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Distinctive voices enhance the visual recognition of unfamiliar faces

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Bülthoff,  I
Department Human Perception, Cognition and Action, Max Planck Institute for Biological Cybernetics, Max Planck Society;

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Newell,  FN
Department Human Perception, Cognition and Action, Max Planck Institute for Biological Cybernetics, Max Planck Society;

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Citation

Bülthoff, I., & Newell, F. (2015). Distinctive voices enhance the visual recognition of unfamiliar faces. Cognition, 137, 9-21. doi:10.1016/j.cognition.2014.12.006.


Cite as: http://hdl.handle.net/11858/00-001M-0000-002A-468F-B
Abstract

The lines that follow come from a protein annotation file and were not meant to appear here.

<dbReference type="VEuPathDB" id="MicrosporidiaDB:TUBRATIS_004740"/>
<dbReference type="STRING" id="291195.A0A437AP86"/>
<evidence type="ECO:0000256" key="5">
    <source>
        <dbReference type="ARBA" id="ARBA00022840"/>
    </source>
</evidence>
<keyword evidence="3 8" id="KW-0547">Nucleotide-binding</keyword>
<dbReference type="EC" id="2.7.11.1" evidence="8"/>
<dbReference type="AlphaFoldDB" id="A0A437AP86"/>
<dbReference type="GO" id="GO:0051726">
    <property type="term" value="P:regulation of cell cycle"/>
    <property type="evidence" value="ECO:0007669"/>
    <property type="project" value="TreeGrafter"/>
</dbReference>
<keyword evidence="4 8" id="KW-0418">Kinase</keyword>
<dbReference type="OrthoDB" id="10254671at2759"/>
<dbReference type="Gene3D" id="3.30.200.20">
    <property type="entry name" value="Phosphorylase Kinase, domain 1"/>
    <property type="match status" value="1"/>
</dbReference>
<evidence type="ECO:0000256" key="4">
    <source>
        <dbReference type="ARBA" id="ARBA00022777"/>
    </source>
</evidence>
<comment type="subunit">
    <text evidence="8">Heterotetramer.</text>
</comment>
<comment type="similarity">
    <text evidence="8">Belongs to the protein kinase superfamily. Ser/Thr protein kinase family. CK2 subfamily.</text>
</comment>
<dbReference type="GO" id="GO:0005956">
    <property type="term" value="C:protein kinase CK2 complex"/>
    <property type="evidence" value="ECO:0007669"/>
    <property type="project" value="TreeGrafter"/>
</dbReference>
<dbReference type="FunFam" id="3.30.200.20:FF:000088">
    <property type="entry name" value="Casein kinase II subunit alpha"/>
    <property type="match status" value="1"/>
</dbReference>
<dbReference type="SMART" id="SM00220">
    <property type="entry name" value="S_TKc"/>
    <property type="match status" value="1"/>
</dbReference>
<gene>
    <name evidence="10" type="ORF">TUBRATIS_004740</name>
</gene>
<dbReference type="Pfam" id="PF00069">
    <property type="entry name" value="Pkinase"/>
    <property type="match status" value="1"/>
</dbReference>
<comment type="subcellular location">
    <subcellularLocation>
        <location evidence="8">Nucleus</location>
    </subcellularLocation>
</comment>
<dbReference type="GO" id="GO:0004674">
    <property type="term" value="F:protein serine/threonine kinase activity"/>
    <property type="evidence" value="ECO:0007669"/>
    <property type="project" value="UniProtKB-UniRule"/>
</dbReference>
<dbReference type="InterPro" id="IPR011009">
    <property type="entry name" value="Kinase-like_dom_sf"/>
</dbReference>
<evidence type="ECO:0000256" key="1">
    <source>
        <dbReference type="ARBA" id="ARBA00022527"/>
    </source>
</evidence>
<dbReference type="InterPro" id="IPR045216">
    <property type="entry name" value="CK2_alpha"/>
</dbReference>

Several studies have provided evidence in favour of a norm-based representation of faces in memory. However, such models have hitherto failed to take account of how other person-relevant information affects face recognition performance. Here we investigated whether distinctive or typical auditory stimuli affect the subsequent recognition of previously unfamiliar faces and whether the type of auditory stimulus matters. In this study participants learned to associate either unfamiliar distinctive and typical voices or unfamiliar distinctive and typical sounds to unfamiliar faces. The results indicated that recognition performance was better to faces previously paired with distinctive than with typical voices but we failed to find any benefit on face recognition when the faces were previously associated with distinctive sounds. These findings possibly point to an expertise effect, as faces are usually associated to voices. More importantly, it suggests that the memory for visual faces can be modified by the perceptual quality of related vocal information and more specifically that facial distinctiveness can be of a multi-sensory nature. These results have important implications for our understanding of the structure of memory for person identification.